It’s always been theoretically possible to attend both the Woodward Dream Cruise and the Pebble Beach Concours d’Elegance — though both take place on the third weekend of August, the former is on a Saturday and the latter is on Sunday. Fly out of Detroit after the cruise ends Saturday night, pick up an extra three hours traveling to Monterey courtesy of the time zone change, catch a little sleep and be on the field in time for Dawn Patrol.
Again, it’s possible. But if you do that, you’re going to miss all of the events of Monterey Car Week that lead up to Sunday’s big show. And if your mind is on an impending flight, are you really going to enjoy the cruise?
Now, for one year only, you’ll be able to do both comfortably. The Pebble Beach Concours d’Elegance is happening a week later than usual, on Aug. 26, to accommodate a golf tournament. Because the concours is the cornerstone of Monterey Car Week, everything else (The Quail, the Monterey Motorsports Reunion and so on) are shifting by a week as well. Woodward bows to no golf tournament, largely because it isn’t held on a golf course; it’s slated for Aug. 18, though you can bet Woodward will be packed with cool cars in the days leading up to the official cruise. In fact, on any given night during summer, it already is.
You might not think this is that big of a deal; the two events tend to attract two totally different crowds. Potential crossover is minimal. So why does this matter?
In part, it’s because it’s something that just doesn’t happen, ever. We celebrate rare astronomical alignments; heck some folks look to them for guidance. This rare disalignment is of far more interest to the average car guy. If you’ve got a relatively open calendar the second half of August, and you’re up for a road trip, you could conceivably head out the day after the cruise, spend the week cruising west and end up in Monterey with plenty of time to see the all of the automotive sights there.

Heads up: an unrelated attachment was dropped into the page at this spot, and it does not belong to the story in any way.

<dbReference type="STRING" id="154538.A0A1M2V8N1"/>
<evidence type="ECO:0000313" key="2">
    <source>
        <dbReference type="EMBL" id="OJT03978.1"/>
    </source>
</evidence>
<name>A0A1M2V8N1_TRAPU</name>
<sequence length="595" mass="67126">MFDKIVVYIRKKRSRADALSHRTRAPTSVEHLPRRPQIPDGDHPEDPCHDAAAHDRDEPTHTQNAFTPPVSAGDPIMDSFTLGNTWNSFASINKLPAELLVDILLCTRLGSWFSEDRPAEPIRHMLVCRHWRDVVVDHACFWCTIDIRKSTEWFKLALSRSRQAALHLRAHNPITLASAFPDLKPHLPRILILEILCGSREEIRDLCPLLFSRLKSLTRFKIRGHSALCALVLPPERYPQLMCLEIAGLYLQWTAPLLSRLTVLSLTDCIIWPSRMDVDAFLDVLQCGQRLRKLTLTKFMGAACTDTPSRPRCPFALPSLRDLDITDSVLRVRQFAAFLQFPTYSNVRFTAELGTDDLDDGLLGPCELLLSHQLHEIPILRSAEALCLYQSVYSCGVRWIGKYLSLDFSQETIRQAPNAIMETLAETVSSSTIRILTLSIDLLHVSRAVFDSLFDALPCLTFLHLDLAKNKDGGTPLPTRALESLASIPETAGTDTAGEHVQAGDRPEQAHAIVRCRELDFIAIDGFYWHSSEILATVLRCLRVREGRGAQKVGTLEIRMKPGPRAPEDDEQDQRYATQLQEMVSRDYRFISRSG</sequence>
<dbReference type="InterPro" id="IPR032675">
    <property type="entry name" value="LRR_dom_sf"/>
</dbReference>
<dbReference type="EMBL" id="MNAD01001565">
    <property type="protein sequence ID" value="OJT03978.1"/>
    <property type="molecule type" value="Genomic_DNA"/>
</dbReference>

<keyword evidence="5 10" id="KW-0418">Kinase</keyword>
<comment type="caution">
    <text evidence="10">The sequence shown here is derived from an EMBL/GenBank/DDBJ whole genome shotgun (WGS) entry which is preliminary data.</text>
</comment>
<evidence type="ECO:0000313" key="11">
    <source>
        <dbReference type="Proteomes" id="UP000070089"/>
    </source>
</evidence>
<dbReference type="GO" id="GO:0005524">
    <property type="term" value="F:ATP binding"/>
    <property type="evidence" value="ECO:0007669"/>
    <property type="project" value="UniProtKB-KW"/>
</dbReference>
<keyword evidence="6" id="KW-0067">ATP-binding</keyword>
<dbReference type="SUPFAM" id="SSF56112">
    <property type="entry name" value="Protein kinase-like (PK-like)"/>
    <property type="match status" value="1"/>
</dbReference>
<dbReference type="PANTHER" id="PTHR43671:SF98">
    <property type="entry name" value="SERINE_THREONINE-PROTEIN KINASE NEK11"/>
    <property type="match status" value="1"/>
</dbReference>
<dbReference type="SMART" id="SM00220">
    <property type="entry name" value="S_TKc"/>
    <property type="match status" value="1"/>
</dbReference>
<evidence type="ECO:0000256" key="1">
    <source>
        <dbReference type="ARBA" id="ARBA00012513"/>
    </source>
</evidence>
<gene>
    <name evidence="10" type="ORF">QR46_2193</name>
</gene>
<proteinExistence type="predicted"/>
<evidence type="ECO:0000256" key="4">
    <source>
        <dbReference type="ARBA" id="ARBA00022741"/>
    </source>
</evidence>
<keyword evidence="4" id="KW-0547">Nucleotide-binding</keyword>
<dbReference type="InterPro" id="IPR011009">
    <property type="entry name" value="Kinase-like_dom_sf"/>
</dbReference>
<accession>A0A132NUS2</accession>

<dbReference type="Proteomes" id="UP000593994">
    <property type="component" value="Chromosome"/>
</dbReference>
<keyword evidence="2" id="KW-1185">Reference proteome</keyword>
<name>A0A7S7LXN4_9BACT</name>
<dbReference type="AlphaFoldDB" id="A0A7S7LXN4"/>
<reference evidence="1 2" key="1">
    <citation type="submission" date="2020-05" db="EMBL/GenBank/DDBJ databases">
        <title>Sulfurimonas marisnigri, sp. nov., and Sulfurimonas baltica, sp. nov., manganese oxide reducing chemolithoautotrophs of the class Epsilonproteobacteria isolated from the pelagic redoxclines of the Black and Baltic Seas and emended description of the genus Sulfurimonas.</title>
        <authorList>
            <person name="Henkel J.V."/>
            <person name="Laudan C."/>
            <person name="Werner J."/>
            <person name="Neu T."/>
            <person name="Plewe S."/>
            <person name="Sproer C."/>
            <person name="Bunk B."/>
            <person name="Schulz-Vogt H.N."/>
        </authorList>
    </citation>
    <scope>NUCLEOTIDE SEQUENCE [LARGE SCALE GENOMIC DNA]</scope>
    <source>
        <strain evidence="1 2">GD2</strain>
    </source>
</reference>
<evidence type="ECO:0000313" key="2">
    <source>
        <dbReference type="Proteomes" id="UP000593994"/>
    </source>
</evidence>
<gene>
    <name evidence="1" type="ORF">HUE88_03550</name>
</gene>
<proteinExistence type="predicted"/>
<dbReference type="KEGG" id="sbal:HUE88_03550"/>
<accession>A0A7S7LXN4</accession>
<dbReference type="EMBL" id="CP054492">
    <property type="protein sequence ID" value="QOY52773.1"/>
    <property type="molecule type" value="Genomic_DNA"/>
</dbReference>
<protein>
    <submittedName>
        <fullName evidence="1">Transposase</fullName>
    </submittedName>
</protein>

If you can afford the time and money it will take to hit them both, this is your chance. (For my part, I was hoping to drive from Woodward to Monterey in my '51 Packard, until a serious mechanical problem sidelined that plan … I'll be making my way west after the cruise by other means.)
Besides, if there isn’t much crossover between the two events, maybe there should be. Beyond the sort of vehicles represented, and the sort of clothing people wear (hint: There are many fewer air-cooled Porsches and pairs of pastel pants on Woodward than there are in Carmel-by-the-Sea), the two events represent two radically different ways to go about celebrating the car.
In true California fashion, Monterey Car Week is a carefully curated lineup of Happenings and Gatherings and Be-Ins; even the informal street shows and cars and coffees have been more or less formalized at this point. The Dream Cruise, by contrast, is still essentially a self-organizing mustering of gearheads. Despite some corporate sponsor presence, and a few club pop-ups along the avenue, it’s largely a grassroots rolling show open to all. There's no entry form, no judges and no official awards.
Yet both remain hugely popular. Woodward is a parking lot on cruise day; the Monterey Peninsula is almost as bad during Car Week because of all the shows. People can’t get enough of this stuff, which is great news for all of us.
Maybe it's easy for Monterey Car Week partisans to look down upon Midwestern cruise-in aficionados, and for Woodward-goers to mock snooty Pebble Beach Patrons, but — and it's easy to say, but it’s true — anybody who carves out the time to go to either event has a lot in common. Chiefly, a shared love of cars and car culture. You really should see each event at least once in your life; this year presents an unprecedented opportunity to experience them both. Two weekends in August, and a mere 2,500 miles, is all that separates them. Get packing!